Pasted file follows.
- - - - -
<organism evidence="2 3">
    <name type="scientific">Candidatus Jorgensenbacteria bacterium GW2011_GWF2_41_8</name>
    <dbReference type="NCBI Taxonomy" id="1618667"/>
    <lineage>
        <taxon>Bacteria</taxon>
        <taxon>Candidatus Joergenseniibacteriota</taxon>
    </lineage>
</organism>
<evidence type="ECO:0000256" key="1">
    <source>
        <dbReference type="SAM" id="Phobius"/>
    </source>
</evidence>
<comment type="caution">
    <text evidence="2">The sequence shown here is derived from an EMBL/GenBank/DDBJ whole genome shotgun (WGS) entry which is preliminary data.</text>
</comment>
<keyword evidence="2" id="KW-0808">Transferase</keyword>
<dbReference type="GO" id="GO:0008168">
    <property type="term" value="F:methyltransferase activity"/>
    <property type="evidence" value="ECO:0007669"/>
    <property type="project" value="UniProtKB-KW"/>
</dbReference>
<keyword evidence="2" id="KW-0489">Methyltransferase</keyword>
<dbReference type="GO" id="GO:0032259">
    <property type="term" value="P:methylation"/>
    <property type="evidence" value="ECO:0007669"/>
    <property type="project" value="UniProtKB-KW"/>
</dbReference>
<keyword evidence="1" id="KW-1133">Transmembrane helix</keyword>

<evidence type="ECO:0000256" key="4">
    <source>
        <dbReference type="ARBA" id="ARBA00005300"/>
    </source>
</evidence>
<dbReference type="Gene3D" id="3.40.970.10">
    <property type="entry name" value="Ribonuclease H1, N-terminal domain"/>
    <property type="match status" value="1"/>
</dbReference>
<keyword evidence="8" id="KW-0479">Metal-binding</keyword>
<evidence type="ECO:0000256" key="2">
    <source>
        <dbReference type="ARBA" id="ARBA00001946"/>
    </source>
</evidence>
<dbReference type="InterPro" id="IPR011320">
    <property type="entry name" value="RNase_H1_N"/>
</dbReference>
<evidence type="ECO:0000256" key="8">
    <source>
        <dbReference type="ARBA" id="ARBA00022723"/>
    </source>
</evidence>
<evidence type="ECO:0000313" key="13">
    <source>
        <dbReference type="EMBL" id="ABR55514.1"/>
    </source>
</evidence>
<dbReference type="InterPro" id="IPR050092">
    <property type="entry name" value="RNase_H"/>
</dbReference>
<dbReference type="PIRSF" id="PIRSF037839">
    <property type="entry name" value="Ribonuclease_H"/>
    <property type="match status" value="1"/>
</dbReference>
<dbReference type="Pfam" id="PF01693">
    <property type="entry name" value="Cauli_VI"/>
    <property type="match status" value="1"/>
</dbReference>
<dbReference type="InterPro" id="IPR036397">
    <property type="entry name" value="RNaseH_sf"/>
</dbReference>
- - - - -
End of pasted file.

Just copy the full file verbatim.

<organism evidence="2 3">
    <name type="scientific">Candidatus Jorgensenbacteria bacterium GW2011_GWF2_41_8</name>
    <dbReference type="NCBI Taxonomy" id="1618667"/>
    <lineage>
        <taxon>Bacteria</taxon>
        <taxon>Candidatus Joergenseniibacteriota</taxon>
    </lineage>
</organism>
<evidence type="ECO:0000256" key="1">
    <source>
        <dbReference type="SAM" id="Phobius"/>
    </source>
</evidence>
<comment type="caution">
    <text evidence="2">The sequence shown here is derived from an EMBL/GenBank/DDBJ whole genome shotgun (WGS) entry which is preliminary data.</text>
</comment>
<keyword evidence="2" id="KW-0808">Transferase</keyword>
<dbReference type="GO" id="GO:0008168">
    <property type="term" value="F:methyltransferase activity"/>
    <property type="evidence" value="ECO:0007669"/>
    <property type="project" value="UniProtKB-KW"/>
</dbReference>
<keyword evidence="2" id="KW-0489">Methyltransferase</keyword>
<dbReference type="GO" id="GO:0032259">
    <property type="term" value="P:methylation"/>
    <property type="evidence" value="ECO:0007669"/>
    <property type="project" value="UniProtKB-KW"/>
</dbReference>
<keyword evidence="1" id="KW-1133">Transmembrane helix</keyword>

<evidence type="ECO:0000256" key="4">
    <source>
        <dbReference type="ARBA" id="ARBA00005300"/>
    </source>
</evidence>
<dbReference type="Gene3D" id="3.40.970.10">
    <property type="entry name" value="Ribonuclease H1, N-terminal domain"/>
    <property type="match status" value="1"/>
</dbReference>
<keyword evidence="8" id="KW-0479">Metal-binding</keyword>
<evidence type="ECO:0000256" key="2">
    <source>
        <dbReference type="ARBA" id="ARBA00001946"/>
    </source>
</evidence>
<dbReference type="InterPro" id="IPR011320">
    <property type="entry name" value="RNase_H1_N"/>
</dbReference>
<evidence type="ECO:0000256" key="8">
    <source>
        <dbReference type="ARBA" id="ARBA00022723"/>
    </source>
</evidence>
<evidence type="ECO:0000313" key="13">
    <source>
        <dbReference type="EMBL" id="ABR55514.1"/>
    </source>
</evidence>
<dbReference type="InterPro" id="IPR050092">
    <property type="entry name" value="RNase_H"/>
</dbReference>
<dbReference type="PIRSF" id="PIRSF037839">
    <property type="entry name" value="Ribonuclease_H"/>
    <property type="match status" value="1"/>
</dbReference>
<dbReference type="Pfam" id="PF01693">
    <property type="entry name" value="Cauli_VI"/>
    <property type="match status" value="1"/>
</dbReference>
<dbReference type="InterPro" id="IPR036397">
    <property type="entry name" value="RNaseH_sf"/>
</dbReference>